I’m back home from a four-day backpacking trip on the Ouachita Trail (and fresh out of the best shower that was ever showered!) This is a trip that took me months to plan and train for and was definitely the most physically challenging thing I’ve ever done. I’ve been going on long hikes at least once a week for over three months to condition my body for these four days in the wilderness, and while the training definitely paid off, the hours of hiking, rocky terrain, and changing elevation made this a very intense trip.
Day one, my parents drove me an hour and a half away to my starting point so that I wouldn’t have to leave my car somewhere while I hiked. Here I am, looking clean and human! (It’s no accident that I’m not posting pictures of myself from the end of the hike…)
The weather was beautiful and my mom hiked with me for about 8.5 miles. My favorite part of day 1 was hiking alongside these gorgeous cascading waterfalls!
I also almost stepped on this little guy (snake sighting #1 of 3):
I dropped my mom off at an access point where my dad was waiting and backtracked about a mile and a half to one of the trail shelters. I was supposed to meet up with a group of hikers from Oklahoma (a married couple in their early 60s, Paula and Mark, and a single woman named Cheryl) so that we could hike somewhat together over the next few days (safety in numbers and all that), but the other hikers were having some issues on the trail that prevented them from getting all the way to the shelter. So I prepared myself for a night in the woods alone. I wasn’t too bothered about it, really. Trey was the one who didn’t want me in the woods at night alone, but I found it very peaceful. (At first, anyway…)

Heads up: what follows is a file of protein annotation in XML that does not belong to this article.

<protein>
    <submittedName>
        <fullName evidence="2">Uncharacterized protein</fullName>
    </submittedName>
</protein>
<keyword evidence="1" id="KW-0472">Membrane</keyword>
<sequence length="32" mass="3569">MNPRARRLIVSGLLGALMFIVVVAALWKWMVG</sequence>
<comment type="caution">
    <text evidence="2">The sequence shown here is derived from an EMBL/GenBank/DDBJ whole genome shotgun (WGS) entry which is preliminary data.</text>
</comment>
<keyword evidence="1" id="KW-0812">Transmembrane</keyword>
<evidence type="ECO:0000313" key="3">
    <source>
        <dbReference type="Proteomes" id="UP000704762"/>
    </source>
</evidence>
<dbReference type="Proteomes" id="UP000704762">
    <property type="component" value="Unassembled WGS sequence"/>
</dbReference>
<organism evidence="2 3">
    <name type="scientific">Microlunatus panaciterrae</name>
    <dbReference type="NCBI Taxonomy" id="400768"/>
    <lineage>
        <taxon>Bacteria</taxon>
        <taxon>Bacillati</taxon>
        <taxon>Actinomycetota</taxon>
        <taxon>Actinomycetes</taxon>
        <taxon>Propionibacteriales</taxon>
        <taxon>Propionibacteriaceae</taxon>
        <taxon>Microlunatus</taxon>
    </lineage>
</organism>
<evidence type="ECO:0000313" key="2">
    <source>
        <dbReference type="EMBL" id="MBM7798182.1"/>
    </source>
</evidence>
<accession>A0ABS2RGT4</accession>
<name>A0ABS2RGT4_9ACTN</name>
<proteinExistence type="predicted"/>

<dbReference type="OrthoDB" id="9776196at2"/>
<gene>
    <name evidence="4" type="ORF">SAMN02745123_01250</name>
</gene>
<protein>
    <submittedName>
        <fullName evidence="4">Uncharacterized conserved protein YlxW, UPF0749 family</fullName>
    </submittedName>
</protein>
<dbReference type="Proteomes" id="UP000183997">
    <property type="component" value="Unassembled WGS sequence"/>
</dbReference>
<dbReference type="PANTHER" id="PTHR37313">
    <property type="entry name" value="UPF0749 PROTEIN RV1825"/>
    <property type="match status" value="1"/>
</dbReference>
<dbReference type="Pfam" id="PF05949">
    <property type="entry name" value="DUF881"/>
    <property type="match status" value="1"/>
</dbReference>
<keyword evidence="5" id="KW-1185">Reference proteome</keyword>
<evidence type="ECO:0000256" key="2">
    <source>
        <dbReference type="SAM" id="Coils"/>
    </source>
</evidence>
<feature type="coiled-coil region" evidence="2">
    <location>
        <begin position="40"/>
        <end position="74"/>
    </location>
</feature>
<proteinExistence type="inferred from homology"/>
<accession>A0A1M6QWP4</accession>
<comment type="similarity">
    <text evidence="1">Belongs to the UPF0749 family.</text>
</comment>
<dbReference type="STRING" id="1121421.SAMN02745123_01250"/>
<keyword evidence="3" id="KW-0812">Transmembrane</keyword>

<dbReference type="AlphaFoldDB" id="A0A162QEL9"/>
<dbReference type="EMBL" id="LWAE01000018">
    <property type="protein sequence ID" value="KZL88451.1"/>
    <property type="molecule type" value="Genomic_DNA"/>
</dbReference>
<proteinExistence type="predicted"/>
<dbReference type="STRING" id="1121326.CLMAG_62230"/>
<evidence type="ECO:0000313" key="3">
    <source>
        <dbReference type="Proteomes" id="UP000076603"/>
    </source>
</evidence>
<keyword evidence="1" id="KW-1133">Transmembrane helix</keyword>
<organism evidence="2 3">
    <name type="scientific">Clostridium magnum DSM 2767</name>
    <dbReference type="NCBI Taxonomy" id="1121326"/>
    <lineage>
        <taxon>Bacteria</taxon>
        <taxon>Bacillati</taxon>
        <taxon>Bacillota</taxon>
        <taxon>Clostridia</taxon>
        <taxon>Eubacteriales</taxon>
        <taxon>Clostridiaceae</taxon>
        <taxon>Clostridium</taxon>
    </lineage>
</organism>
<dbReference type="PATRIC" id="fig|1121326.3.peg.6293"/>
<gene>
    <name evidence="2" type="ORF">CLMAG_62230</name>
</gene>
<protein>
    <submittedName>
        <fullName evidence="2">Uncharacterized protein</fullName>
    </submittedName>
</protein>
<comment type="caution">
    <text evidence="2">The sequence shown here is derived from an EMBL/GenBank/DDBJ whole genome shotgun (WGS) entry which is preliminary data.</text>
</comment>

Here’s the shelter where I stayed. I had it all to myself.
And here’s my tent, all set up and cozy.
I enjoyed reading the log book in the shelter and decided I wanted to add my own post. I noticed all of the other hikers were using trail names. I didn’t have a trail name, so I spent way too long trying to decide how to end my post. I finally signed it as “Bookworm” because even on a backpacking trip where going as lightweight as possible is key, I couldn’t be without some reading material. And reading is kind of what got me into this in the first place. I read several memoirs of thru-hikes on the Appalachian Trail and other famous trails and decided I wanted to plan my own adventure. So Bookworm seemed appropriate, and also loosely tied to hiking in my case.
Soon after I turned my light off in my tent and tried to go to sleep, I heard something (or several somethings) prowling around the campsite. It was probably something really normal like raccoons, but I was too scared to stick my head out of the tent and investigate. I did make some noise and yell “Go away!” but they didn’t seem bothered by me in the least. It took me a loooong time to fall asleep. It probably didn’t help that I’d recently been watching survivalist shows and one of the last ones I watched involved some bears stalking a guy while he tried to sleep in his tent. He bailed on his expedition the next morning. And someone on the Ouachita Trail Facebook page had posted a photo of a bear he spotted on the trail only a few days earlier. Quite a bit west of where I was camping, but still. The imagination does unkind things when you’re alone in the dark in a tent with something outside.